Sunday, June 01, 2008

IR Lesson 19 ILS, GPS & Holds

I bumped my flight time block to 8:30-11:30, this gave me some extra sleep time and a chance to work with the Garmin 300XL GPS. I arrived at ILG around 7am and uncovered 679er, I'm not to sure either of us were ready to work. I carefully went through my pre-flight and then climbed aboard. I left the cabin door open and got the air-conditioning, engine, started. I went through the steps to load a GPS or VOR approach into the 300XL, there is no ILS approaches listed because the 300XL does not provide glide slope. Basically my Nav 1 is useless since it is slaved to the GPS. If Nav 2 fails, I'll have to re-read how that interfaces or be satisfied with a localizer approach.

Wilmington was busy this morning with NASCAR race traffic buzzing in and out. There were helicopters for the late arrivals that needed to make the start of the race. I got the typical directions to taxi to runway two seven at Mike. I acknowledged and off I went. With the run up complete I called to advise that 679er was ready to go two seven at mike. The tower acknowledged Archer 679er cleared for takeoff runway two seven, winds three zero zero at eight, right turn on course approved.

It's a short hop to OQN and as soon as I am at 2500' I am calling my 4 mile 45* for the left down wind two seven at Brandywine. Landing checks completed I hear the traffic clearing the runway. As I cruised past, abeam the numbers, I throttle back to 1500 rpm, settle and then add flaps. No traffic in and around me I announce my base and turn to final. Nice and easy, slight crab in and a smooth touchdown and easy roll out. I taxi in and park then head to the flight school.

Brian and I get ready to go but have to wait on a helicopter turning right base to final. I open my window and Brian opens the door, it's getting warm. Archer 679er departing runway two seven Brandywine and with a last check of the base and final I am rolling. We climb out and follow the noise abatement procedures, always being the good neighbor. It's foggles time and the beautiful day I was enjoying is gone. Nothing but instruments and mock ATC calls. My CFII vectors me to what seems like all over hell's half acre. He pulls out an approach plate and said brief this approach ( MQS ILS RWY 29) and get set up. I set up the Nav 2 for the ILS (108.5) and set up the Modena MXE VOR in standby (113.2) for my missed approach. Comm 2 has the AWOS 126.25 and CTAF 122.7 in standby. Comm 1 in the GPS has Philly approach 124.35 and CTAF in the standby. I pre-set my timer to 3:20 and have it ready to go for my Missed Approach Point. My landing checks are completed, I'm at 90 kts plus or minus and a notch of flaps is extended.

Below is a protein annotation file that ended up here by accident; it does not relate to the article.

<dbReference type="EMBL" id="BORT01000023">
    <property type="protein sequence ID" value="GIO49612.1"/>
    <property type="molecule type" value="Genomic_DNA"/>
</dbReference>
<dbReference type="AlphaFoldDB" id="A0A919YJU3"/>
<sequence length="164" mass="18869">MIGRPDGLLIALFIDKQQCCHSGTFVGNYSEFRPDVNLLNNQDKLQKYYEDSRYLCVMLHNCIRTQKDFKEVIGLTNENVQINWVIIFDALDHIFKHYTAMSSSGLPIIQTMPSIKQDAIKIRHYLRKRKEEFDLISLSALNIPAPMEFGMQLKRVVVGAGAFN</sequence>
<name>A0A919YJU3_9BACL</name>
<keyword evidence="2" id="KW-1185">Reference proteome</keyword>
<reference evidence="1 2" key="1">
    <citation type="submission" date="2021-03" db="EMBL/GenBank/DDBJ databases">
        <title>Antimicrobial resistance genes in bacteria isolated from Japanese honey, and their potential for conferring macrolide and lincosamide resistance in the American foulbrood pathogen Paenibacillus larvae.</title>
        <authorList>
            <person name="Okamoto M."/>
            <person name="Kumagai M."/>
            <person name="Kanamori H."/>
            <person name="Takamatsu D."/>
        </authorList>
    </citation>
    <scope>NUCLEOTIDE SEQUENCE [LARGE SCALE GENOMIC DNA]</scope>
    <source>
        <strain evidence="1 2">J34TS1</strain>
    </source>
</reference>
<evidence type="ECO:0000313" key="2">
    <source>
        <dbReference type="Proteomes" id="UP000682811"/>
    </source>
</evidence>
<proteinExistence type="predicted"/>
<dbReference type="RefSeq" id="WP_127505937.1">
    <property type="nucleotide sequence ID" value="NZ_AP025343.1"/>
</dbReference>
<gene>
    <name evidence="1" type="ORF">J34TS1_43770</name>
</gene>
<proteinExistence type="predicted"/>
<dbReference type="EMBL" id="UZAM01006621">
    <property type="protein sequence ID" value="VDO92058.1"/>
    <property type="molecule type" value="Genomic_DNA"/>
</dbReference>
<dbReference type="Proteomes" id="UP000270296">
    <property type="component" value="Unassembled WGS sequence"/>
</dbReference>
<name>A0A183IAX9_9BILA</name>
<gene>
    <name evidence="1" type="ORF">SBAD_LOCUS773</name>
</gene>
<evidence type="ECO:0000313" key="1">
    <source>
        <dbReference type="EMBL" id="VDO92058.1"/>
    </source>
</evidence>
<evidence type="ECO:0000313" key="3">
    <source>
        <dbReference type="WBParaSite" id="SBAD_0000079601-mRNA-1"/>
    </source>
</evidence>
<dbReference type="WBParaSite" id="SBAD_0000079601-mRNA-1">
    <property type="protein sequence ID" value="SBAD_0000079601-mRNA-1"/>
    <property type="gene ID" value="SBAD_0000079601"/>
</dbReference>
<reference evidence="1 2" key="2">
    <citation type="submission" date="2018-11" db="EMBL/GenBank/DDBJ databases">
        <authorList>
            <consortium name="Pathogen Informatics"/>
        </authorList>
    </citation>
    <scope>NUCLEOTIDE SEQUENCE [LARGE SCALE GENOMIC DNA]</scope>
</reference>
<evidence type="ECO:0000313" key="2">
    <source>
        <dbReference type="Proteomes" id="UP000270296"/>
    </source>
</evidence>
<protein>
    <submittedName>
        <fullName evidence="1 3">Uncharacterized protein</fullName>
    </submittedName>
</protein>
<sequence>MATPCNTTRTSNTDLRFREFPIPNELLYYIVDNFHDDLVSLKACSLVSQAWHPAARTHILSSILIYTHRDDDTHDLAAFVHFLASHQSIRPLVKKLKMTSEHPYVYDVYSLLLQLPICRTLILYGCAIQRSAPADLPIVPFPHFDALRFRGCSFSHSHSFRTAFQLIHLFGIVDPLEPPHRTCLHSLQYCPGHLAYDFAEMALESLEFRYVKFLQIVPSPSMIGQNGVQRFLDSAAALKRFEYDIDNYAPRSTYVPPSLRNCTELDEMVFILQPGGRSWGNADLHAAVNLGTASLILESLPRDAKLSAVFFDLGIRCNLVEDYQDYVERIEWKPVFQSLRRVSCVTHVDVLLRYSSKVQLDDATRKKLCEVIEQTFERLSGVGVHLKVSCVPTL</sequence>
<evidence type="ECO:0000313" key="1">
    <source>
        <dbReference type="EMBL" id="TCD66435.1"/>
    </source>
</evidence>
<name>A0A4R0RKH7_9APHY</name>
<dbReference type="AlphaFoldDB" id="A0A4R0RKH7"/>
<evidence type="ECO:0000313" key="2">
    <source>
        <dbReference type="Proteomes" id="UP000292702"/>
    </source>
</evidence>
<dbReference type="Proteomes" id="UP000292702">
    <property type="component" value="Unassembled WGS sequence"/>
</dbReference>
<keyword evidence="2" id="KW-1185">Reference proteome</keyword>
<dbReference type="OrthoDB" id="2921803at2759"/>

I am heading in from the north so I will lead my turn as the localizer comes alive. My ATC instructions are to turn to 270* maintain 2500' until established on the ILS 29 approach, report MOSES inbound ( the FAF outter marker). I follow the instructions and intercept the localizer and try to maintain my heading. The wind is gusty and my altitude suffers as it jumps up and down 100' I have the wind correction figured and my heading is fairly stable. I started my timer when I crossed the MOSES Outter Marker. I am descending from 2400' cleared to 910'. I call off course position along with altitudes. Left or right of course, 1500 for 910, on course and 1100 for 910, on course 1000' for 910 leveling off and waiting on my timer. Brian tells me to take a look, HEY! that's what I was looking for, runway 29 at Chester County.

No time to pat myself on the back I'm going missed. Climbing left turn to the MXE VOR hold at 2400'. I turn my heading bug, CDI and flip Nav 2. I track direct to MXE on a 120* heading, the same heading I will maintain past the station to make my teardrop entry for the hold. The to/from flag flips so I start the timer and try to maintain my heading. I'm everywhere, blowing left of the safe hold area and struggling to get on course prior to the one minute mark. Buzzzzz, times up, turning to the 329* inbound heading. I make the mistake of trying to chase the CDI but that only makes it worse and I am pushing my hold out of the safe area and actually on to the opposite side. The one minute time passes and I turn outbound for 149* and manage to get on course. I add twenty seconds to the outbound since I ran over tracking to the station.